Ms Loh Lay Bee, Head of Julius Baer Trust Company (Singapore) Limited shares the key skills needed for a wealth planner.
Much has been written about providing appropriate tax planning, overcoming multi-generational complexity, adopting a holistic approach to meet clients’ needs, among other considerations, when offering financial solutions.
Perhaps an area that is of equal importance but less talked about is the engagement of the right wealth planner. After all, a trust or its equivalent, as proposed by a wealth planner, is not an investment product that clients purchase and sell in a few months or years. The trust forms the backbone of the relationship between a trustee and a family that is expected to span generations.
The wealth planner is the gatekeeper and the first line of defence who ensures that the appropriate circumstances are factored in before the best solutions are being presented for the clients to make informed decision. The wealth planner is someone whom the customer relies on to lead the way. To be a trusted and reliable wealth planner, they must possess certain traits and skills.
Knowledge of latest regulatory changes across different jurisdictions
A slew of regulatory changes were introduced in the last few years across many jurisdictions. Some of these changes impact the clients and their family directly, others affect the trust industry, while some affect external factors such as investment suitability.
In such an evolving environment, wealth planners must keep abreast of the legal, technical, and regulatory changes in applicable jurisdictions and understand how these regulatory changes may impact their recommendations.
Keeping up to date on clients’ multi-jurisdictional needs is a particularly tall order when even lawyers – who tend to primarily be experts in one jurisdiction – struggle to stay on top of clients’ cross-borders needs amidst increasing global regulatory changes.
This challenge is even greater for wealth planners from smaller organizations where there are less mentoring, fewer role models to seek advice from, and limited internal resources to tap on.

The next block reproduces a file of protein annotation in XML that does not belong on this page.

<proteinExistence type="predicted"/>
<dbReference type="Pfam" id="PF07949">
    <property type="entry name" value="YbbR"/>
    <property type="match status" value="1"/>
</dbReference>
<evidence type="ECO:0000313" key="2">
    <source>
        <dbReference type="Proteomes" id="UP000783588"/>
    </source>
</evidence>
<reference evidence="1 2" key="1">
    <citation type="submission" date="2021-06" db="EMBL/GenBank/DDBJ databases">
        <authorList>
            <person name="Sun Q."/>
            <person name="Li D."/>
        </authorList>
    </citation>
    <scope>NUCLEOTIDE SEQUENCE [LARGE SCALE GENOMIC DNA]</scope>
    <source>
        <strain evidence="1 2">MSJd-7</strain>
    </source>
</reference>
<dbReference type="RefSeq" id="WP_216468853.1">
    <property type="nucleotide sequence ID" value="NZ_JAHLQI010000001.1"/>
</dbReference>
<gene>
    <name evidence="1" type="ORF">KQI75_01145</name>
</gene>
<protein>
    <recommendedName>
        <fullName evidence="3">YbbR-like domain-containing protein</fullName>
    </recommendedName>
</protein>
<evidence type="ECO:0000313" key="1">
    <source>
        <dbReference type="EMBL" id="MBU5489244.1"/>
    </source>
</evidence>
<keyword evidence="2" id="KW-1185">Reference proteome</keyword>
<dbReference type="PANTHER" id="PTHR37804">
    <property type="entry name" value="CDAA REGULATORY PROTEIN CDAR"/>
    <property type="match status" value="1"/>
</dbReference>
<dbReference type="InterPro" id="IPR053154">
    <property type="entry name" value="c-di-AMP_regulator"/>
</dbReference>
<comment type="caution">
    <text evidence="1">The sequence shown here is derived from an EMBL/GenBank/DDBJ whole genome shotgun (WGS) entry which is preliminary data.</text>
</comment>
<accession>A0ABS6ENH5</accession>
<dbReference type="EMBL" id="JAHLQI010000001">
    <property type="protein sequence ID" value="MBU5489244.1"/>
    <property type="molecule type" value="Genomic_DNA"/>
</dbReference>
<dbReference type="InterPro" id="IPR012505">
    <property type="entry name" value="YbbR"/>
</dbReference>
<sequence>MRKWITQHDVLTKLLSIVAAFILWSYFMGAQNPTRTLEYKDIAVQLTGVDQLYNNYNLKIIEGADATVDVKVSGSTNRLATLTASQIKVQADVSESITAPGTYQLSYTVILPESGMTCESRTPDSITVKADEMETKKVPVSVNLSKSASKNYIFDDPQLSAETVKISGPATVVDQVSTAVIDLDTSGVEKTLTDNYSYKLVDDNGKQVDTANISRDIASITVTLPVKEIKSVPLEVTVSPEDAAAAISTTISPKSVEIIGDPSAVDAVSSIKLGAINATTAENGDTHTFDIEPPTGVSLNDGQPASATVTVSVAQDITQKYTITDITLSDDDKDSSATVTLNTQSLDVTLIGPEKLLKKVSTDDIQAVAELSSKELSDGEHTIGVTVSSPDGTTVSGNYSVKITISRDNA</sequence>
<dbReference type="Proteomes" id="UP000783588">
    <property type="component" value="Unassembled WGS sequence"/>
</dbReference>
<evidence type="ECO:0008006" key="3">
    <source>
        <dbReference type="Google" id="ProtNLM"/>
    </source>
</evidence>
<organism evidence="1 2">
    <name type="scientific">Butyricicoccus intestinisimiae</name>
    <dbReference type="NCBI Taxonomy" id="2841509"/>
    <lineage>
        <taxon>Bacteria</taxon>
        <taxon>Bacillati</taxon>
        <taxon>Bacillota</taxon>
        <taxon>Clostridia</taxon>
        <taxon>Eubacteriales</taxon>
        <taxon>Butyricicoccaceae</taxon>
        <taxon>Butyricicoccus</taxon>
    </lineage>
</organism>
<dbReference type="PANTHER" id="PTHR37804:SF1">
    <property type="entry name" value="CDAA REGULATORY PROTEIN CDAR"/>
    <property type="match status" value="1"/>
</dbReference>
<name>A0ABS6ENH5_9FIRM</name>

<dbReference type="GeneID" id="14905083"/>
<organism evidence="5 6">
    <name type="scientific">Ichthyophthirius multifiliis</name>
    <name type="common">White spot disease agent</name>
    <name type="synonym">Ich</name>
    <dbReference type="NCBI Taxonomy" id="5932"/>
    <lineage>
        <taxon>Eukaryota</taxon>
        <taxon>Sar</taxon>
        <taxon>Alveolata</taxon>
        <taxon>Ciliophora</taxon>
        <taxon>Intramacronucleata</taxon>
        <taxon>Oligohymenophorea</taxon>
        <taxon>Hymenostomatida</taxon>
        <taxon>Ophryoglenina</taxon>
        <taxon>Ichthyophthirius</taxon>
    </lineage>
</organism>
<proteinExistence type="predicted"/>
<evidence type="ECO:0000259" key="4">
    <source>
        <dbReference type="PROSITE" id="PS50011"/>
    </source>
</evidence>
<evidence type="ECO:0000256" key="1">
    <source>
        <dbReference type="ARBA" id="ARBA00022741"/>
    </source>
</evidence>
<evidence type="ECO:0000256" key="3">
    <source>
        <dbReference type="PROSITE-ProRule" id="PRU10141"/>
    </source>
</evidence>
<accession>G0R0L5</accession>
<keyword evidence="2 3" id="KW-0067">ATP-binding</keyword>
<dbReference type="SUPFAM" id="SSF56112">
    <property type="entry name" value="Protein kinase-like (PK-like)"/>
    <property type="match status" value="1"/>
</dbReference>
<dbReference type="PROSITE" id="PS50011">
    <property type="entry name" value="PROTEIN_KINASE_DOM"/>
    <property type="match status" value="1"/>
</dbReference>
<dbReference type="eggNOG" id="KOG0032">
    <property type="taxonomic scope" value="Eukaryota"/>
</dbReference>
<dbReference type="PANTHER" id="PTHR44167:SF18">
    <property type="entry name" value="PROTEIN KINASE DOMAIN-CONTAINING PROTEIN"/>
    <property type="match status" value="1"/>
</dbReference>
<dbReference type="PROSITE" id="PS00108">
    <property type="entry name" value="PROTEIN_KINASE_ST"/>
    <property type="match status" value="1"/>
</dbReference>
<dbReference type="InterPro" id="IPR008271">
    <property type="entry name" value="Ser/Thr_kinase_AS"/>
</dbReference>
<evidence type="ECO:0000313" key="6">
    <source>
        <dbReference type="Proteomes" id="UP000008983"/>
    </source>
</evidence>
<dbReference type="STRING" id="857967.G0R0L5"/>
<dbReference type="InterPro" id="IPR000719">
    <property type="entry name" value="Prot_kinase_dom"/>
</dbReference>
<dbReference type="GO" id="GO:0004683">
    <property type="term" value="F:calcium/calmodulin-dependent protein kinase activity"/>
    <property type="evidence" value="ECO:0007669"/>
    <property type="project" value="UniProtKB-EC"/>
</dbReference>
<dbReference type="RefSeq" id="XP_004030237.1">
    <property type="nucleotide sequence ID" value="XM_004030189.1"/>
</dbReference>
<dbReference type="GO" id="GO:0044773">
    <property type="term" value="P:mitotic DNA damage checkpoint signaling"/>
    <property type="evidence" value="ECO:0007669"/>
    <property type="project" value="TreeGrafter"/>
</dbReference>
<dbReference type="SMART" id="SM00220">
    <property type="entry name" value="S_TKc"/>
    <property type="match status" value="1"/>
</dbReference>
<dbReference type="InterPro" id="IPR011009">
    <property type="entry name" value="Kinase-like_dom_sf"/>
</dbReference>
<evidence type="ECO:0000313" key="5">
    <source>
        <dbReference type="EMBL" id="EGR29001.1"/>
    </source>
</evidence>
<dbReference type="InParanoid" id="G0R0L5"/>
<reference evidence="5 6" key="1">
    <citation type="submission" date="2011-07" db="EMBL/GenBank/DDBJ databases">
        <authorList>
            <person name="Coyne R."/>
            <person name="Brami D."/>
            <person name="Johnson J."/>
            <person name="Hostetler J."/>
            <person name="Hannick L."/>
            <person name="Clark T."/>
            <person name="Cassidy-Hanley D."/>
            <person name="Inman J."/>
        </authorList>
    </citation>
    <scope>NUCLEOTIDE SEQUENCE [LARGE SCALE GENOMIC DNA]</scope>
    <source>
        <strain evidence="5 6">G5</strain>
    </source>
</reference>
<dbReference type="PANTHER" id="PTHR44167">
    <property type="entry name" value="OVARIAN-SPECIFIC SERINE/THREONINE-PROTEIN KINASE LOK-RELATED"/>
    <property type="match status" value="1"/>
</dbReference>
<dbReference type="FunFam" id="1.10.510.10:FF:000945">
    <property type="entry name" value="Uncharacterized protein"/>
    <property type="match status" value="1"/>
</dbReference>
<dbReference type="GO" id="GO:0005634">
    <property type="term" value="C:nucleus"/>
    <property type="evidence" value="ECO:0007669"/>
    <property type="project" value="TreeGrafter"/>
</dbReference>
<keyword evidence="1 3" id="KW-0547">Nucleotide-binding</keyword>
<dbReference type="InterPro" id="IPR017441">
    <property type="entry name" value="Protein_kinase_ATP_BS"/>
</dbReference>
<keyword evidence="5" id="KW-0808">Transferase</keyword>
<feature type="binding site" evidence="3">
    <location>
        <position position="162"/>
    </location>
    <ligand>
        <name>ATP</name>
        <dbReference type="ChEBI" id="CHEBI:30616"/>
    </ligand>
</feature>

To overcome these challenges and succeed as a trusted wealth planner, the desire to learn, the hunger for knowledge, and the discipline to keep up with industry changes are non-negotiable qualities.
A competent and trusted wealth planner is someone who is able to offer a broader and deeper set of capabilities other than recommending a trust, a foundation, or an insurance. The recommendations must serve the multi-jurisdictional needs of international families, and that involves managing, protecting, and growing clients’ assets in any jurisdiction around the world.
Outstanding communication skills
As the “architect” of trusts that will serve clients’ needs, a well-rounded wealth planner need not only have hard skills but also soft skills that will enable him to effectively communicate and interact with clients.
Strong communication and exceptional interpersonal skills are key. This does not mean that wealth planners must be extreme extroverts, but they should be able to elicit or draw information from the clients, and ask relevant questions that effectively get to the heart of their clients’ issues and needs. Most importantly, they must be authentic.
Given that the wealth planning world is a complex one, the ability to articulate is imperative. The documentation is extensive and complex, and filled with concepts and jargons that may be confusing to even the best of clients. A wealth planner must make time and be able to clearly explain all the details so that their clients can make informed decisions.
Forward thinking mindset
In addition, wealth planners need excellent drafting skills and be able to put pen to paper to capture every detail of their clients’ wishes. When drafting the documents, they need to not only seek the best solutions but possess a forward-thinking mindset to anticipate clients’ needs and regulatory changes, in order to design a robust structure that will stand the test of time.
A well-structured trust devised by a forward thinking wealth planner will be able to adapt to ever-changing and complex needs of both the clients and their family.
Underpinning all these skills, and perhaps the most crucial trait is ethics and integrity. When faced with a fluid regulatory environment, increasing targets, and intensifying competition, strong ethics and integrity are qualities that will sustain clients’ trust and build deep relationships.
While a wealth planner’s technical competence will enable him to help clients understand the legal implications, it is ultimately the wealth planner’s ethics and integrity that will determine whether a trust or other solution is planned or the structure is right. With strong ethics and integrity, the wealth planner will be able to uphold the industry’s professional reputation and maintain Singapore’s image as a clean and trusted financial centre.
In short, a good wealth planner never deviates from the timeless notion of stewardship. Armed with the requisite technical and soft skills, a competent wealth planner is one who is driven by his unwavering passion, unrelenting focus, and unassailable principles to steer his clients through good and bad times.